John Swords and I recorded a couple of new Metaverse Sessions while we were down at South by Southwest, one with Ethan Zuckerman of Global Voices Online and one with Jamais Cascio of World Changing. Johnny has just posted Ethan’s session (incorrectly labeled #9, even though it’s #10), and there’s some really interesting stuff there. Ethan talks about how Google Maps was used to heighten political awareness in Bahrain, how LiveJournal has become the blogging tool of choice for politically active adults (not kids) in Russia, and the “cyber-utopian dominant narrative” in which everyone gets along in the same online place. We also explore some interesting question of how cultural backgrounds inform the use of technologies, questions that don’t get much discussed (or thought about) in most our metaversal questions. A really cool guest to have for the Sessions, and highly recommended listening.
No April Fool’s joke this: 3pointD turned one year old today! It was in the early hours (early minutes, actually) of April 1, 2006, that I posted my first Hello, World! here. Something like 1,400 posts later (can that be? WordPress must be over-counting) and our mission remains the same: “At its most fundamental level, itâ€™s about connecting people in new ways, and about giving them the tools to get more out of not just the Web but out of the real world around them.”
That’s still true, but in the year since then, the 3pointD space (aka the metaverse) has begun to resolve itself a bit — which is perhaps not surprising, since the word didn’t actually mean anything a year ago. What I’ve been trying to describe over the last year is the general direction of the future of connectivity. I still feel, as I wrote last March on my old blog, Walkerings, that “Web 2.0 is over like a hipster neighborhood when The Gap moves in,” and that there’s a new neighborhood to be colonized. That’s of course an overstatement for effect, but I don’t think it’s off the mark. Over the next several (many?) years, the most exciting developments in technology are going to be those that leverage our ever-increasing digital access to places both real and virtual to develop better connections between people in various ways.
The question is, What’s that going to look like? I hate making predictions, but as my birthday present to the blog and its readers, I’ve just spent the evening going out on a limb. You can read the details below or you can jump directly to a brief, fun scenario at the end of the post. Enjoy. Continue reading
View the full-size map
Nic Mitham at the K Zero blog (a marketing and branding company) posted a map a few days ago of all the real-world brands he could find operating in the virtual world of Second Life, and now he’s already posted a new version. Nice work, though tough to keep up. (Interested readers could help by contacting Nic with new finds, I suppose.) If done well, this could become a great resource. Never content to leave well enough alone, though, I thought up two feature suggestions:
â€¢ leave the map at a static URL which simply directs people to latest version [UPDATE: A link to Nic’s static map is now available.]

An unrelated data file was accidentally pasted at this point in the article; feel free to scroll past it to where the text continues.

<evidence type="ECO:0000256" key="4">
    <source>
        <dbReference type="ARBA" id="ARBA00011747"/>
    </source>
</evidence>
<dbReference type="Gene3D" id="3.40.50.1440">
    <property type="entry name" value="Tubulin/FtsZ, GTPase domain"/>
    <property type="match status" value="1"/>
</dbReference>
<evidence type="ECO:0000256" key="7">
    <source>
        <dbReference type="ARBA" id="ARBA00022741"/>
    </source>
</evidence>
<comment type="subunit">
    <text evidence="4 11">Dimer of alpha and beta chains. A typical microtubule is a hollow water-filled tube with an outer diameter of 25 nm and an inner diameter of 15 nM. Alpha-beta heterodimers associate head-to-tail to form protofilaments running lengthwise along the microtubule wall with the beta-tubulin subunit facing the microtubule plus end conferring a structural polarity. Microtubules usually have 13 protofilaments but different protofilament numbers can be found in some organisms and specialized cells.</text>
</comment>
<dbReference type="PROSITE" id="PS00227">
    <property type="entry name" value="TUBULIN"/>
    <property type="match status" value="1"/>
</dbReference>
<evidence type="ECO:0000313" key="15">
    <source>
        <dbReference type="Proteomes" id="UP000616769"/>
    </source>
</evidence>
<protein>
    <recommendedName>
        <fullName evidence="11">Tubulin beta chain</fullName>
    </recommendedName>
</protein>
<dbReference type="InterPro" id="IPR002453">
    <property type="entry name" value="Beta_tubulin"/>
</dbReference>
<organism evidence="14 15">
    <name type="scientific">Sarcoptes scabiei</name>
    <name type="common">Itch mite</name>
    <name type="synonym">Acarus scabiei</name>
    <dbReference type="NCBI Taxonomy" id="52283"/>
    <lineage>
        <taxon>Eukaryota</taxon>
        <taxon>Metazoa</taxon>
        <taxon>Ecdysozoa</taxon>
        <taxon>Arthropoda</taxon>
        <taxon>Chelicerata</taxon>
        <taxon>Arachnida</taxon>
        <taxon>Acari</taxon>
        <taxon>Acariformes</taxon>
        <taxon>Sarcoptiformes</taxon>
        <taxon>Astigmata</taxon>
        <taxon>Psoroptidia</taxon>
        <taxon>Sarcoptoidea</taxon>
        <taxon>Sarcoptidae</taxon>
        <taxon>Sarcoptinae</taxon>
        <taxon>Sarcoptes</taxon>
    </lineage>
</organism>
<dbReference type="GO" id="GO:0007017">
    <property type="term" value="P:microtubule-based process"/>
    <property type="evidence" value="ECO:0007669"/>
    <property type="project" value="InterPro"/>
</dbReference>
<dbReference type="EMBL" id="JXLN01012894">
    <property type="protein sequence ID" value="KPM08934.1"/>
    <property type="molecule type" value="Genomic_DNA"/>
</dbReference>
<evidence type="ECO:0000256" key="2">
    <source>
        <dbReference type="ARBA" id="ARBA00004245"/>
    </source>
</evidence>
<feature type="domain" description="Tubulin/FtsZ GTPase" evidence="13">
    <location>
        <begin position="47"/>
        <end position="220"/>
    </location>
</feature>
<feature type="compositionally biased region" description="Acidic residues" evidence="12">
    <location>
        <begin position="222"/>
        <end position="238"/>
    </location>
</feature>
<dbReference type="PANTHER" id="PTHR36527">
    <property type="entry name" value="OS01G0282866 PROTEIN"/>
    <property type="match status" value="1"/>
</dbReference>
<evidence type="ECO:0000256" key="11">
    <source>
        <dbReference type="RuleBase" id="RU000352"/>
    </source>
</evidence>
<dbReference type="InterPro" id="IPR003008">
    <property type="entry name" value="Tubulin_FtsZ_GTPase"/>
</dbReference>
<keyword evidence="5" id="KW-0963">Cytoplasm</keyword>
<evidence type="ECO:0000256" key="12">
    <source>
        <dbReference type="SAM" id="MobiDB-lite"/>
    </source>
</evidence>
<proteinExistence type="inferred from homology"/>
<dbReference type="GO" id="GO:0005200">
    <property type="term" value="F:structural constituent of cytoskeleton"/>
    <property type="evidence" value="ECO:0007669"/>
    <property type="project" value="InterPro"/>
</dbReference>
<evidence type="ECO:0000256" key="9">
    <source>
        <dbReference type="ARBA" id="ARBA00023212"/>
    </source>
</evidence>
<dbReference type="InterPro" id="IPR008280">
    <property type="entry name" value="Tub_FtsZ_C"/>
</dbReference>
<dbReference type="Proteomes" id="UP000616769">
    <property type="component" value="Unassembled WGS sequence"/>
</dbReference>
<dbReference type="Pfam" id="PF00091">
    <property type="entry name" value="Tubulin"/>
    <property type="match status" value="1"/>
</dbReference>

â€¢ make the company names into clickable secondlife:// links
[A note before we leave you: I’m not taking the week off from blogging because of the Kathy Sierra affair, but I am going to try to mark all my posts today with a message like this, despite the fact that some other people have a blogging boycott on today. I’m not sure a boycott is the right thing for me, but I don’t mind interrupting a few posts for a public service announcement about an insult culture that has run right off the rails. See you soon.]
The non-profit EnviroLink Network has just launched a cool build that puts geolocated Google Earth-type feeds onto a replica globe in the virtual world of Second Life. Josh Knauer of the EnviroLink blog just sent over the news, and I couldn’t resist blogging it on the spot. The »GeoGlobe in SL« captures KML, GeoRSS and RSS feeds and displays them as miniature SL primitives at the correct location. Zoom in on a prim and you can read the headline and click through to the Web page it’s associated with. Continue reading
Eduardo Manchon of Panoramio, the very cool geophotography site (another coinage?), sends news that Panoramio recently saw the one-millionth geolocated photo uploaded to the service. [Also reported in Ogle Earth.] What’s so cool about that, besides the fact that it’s a damn big number even for a service that started in October 2005? Well, if you were reading 3pointD last December, you already know that Panoramio, then “still a small site,” according to Eduardo, has been a default layer in Google Earth for the last three months. That means that if you upload a geolocated photo to Panoramio, it will appear on everyone’s Google Earth if they have the Panoramio layer turned on (which it is by default). The question then is, why geotag your photos on Flickr when you can just have them stuck right into Google Earth? Continue reading
Three services we brought you recently that mash up the virtual world of Second Life and the (also virtual, in its way) World Wide Web, have had new versions released in the last few days. Sloog, TwitterBox, and SLateIt, (originally blogged here, here, and here), are three instances of one of my favorite things: they’re real 3pointD apps that make the 3D world of SL interoperable (to a small extent) with the 2D world of the Web, and in a social, Web 2.0 way. Their initial release was very rough and beta, but now all three have new versions out that have made them easier to use and/or increased their functionality. Excellent news. Full descriptions below. Continue reading
It’s Sunday at 5:00pm in Austin and I’m at the panel: On the Edge of Independent User-Creation in Gamespace